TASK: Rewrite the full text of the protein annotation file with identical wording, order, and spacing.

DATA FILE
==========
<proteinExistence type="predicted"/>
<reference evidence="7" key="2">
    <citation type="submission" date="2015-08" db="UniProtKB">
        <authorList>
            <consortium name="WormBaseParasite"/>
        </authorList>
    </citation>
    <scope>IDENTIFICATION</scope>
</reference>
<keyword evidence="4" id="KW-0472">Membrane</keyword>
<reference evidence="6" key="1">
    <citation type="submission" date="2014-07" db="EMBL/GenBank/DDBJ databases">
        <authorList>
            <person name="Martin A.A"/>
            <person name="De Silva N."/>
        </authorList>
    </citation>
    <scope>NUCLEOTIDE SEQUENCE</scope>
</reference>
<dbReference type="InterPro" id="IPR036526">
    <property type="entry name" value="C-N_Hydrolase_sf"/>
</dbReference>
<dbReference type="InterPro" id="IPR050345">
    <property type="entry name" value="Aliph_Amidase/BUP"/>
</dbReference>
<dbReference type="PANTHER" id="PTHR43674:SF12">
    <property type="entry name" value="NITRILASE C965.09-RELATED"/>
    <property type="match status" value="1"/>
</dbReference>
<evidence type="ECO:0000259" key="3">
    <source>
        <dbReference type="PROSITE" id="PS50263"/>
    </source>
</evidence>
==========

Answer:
<proteinExistence type="predicted"/>
<reference evidence="7" key="2">
    <citation type="submission" date="2015-08" db="UniProtKB">
        <authorList>
            <consortium name="WormBaseParasite"/>
        </authorList>
    </citation>
    <scope>IDENTIFICATION</scope>
</reference>
<keyword evidence="4" id="KW-0472">Membrane</keyword>
<reference evidence="6" key="1">
    <citation type="submission" date="2014-07" db="EMBL/GenBank/DDBJ databases">
        <authorList>
            <person name="Martin A.A"/>
            <person name="De Silva N."/>
        </authorList>
    </citation>
    <scope>NUCLEOTIDE SEQUENCE</scope>
</reference>
<dbReference type="InterPro" id="IPR036526">
    <property type="entry name" value="C-N_Hydrolase_sf"/>
</dbReference>
<dbReference type="InterPro" id="IPR050345">
    <property type="entry name" value="Aliph_Amidase/BUP"/>
</dbReference>
<dbReference type="PANTHER" id="PTHR43674:SF12">
    <property type="entry name" value="NITRILASE C965.09-RELATED"/>
    <property type="match status" value="1"/>
</dbReference>
<evidence type="ECO:0000259" key="3">
    <source>
        <dbReference type="PROSITE" id="PS50263"/>
    </source>
</evidence>